Looking for best places to kayak in the Columbia or Midlands area? Our writer has spent the past couple of years doing just that, and here’s what she recommends.
You, Yourself & A Kayak.
A positive side effect of the 2020 pandemic is the discovery of new things. And I don’t mean discovering how good you look in a face mask. Most of us have had to find ways to entertain ourselves that don’t involve being around a bunch of other peeps. We’ve had to emerge from our former club-loving, party-going, theatre-attending selves, and develop a fondness for being alone or close to it. Fortunately for me, I bought a kayak from River Runner Outdoor Center on Gervais Street a couple of years ago and it has given me the opportunity to continue having fun while staying sane during COVID19.
Kayaking is easy. It might appear that pulling yourself through water with a paddle requires a lot of physical effort, but it doesn’t. I would hardly call it exercise. You are skimming the surface in your little vessel, which sits high in the water, and as a result, paddling it is quite effortless. It does take a little bit of exertion to move the kayak from your vehicle to the water (mine weighs 36 lbs.), but once you learn how to balance it from the center of the boat, carrying it is easy. I have also overheard people say that kayaking is hard on your back. Not unless you do it wrong. I have a kayak with a cockpit, my knees are bent as I paddle, I have my foot rests adjusted for my height, I lean a little forward, and I have yet to get a backache. And I spend hours at a time out on Lake Murray paddling.
It’s fairly inexpensive. I paid $469 for my kayak (a 9′ Zydeco from Dagger), $139 for my paddle (I bought a pricey paddle because I wanted a light-weight one), and $75 for a good life vest. There are less expensive kayaks around. Surely you’ve seen them at Walmart or Sam’s Club. There you can pick one up for under $300 including paddle. I checked on the new REI Co-op Store, but their website says that they’re sold out of kayaks. If you want to rent one, River Runner rents them by the day, and Saluda Shoals Park rents them by the hour. I just dove in and bought one, but hey, that’s just me. Rent one if you like to try before you buy.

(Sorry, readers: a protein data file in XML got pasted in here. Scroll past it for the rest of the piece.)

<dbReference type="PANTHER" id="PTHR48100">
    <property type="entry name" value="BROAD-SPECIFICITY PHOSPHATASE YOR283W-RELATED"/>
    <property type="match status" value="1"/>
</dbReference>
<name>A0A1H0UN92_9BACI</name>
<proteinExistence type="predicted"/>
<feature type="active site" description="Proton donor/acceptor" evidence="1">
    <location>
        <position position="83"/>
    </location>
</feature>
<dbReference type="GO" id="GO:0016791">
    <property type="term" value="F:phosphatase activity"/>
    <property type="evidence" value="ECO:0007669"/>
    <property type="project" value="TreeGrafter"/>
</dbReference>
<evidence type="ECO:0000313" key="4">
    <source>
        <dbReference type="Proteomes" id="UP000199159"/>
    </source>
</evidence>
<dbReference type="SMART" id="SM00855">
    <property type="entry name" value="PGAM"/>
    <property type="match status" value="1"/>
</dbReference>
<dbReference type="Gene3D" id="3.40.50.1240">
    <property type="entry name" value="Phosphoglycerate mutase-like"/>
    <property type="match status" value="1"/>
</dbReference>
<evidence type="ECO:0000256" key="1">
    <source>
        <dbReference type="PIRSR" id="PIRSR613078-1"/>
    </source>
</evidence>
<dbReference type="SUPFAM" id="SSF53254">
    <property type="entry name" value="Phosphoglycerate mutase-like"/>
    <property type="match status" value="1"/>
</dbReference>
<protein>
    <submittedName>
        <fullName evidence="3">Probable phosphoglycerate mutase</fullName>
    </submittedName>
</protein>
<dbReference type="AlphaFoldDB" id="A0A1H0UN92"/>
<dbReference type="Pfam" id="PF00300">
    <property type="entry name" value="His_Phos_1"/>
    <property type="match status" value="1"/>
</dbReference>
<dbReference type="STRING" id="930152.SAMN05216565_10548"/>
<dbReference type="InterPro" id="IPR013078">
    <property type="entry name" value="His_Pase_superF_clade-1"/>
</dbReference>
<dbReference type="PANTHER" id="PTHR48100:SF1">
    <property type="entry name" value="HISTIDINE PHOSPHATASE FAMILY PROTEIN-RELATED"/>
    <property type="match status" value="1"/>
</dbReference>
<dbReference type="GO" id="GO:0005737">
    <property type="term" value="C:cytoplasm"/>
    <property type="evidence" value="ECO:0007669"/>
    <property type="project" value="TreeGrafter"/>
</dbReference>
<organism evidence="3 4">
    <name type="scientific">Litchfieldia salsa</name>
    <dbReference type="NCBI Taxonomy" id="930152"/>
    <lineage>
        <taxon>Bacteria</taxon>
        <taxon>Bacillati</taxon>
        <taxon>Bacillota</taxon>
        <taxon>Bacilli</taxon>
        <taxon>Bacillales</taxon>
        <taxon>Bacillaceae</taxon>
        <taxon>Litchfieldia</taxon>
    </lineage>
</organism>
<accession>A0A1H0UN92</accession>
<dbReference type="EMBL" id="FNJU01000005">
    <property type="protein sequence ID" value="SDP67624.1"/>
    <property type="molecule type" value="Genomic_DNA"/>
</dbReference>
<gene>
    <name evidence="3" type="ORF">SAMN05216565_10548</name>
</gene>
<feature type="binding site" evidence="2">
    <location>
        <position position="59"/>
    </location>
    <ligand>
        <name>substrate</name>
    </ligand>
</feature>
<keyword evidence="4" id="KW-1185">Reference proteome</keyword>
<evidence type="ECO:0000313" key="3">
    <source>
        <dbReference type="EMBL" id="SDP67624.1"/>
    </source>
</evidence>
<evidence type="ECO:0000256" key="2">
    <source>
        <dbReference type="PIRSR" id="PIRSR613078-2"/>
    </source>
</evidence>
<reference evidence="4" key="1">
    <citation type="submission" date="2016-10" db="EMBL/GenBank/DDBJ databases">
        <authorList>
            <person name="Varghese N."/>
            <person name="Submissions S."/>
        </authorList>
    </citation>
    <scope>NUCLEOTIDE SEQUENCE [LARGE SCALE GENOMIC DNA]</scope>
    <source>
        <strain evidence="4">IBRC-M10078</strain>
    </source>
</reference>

Another necessity is a pair of water shoes if it’s summer when the water isn’t cold, or a pair of rubber boots if the water is too cold. You will definitely get your feet wet. Getting in and out of a kayak requires that you stand in the water. I have tried to get in from a dock and it’s REALLY hard!
Obviously you’re going to have to put it on top of your vehicle, inside the back of your SUV or pickup truck. I’ll leave it to the experts to explain the best ways to transport it to the launchpad. Here are two extremely helpful websites to get your kayak and you around safely: REI and Kayak Help (watch these guys make a roof rack with two pool noodles!).
Okay, so whether you buy or rent and regardless of what type of kayak you end up with, you’re going to want to get in the water pronto! So where can you put your kayak in and spend an awesome day?
Places to go, things to see
And don’t forget to check the weather before you head out. The National Weather Service has a website where you can find everything you need about any body of water you’re considering, as well as the daily forecast – weather link.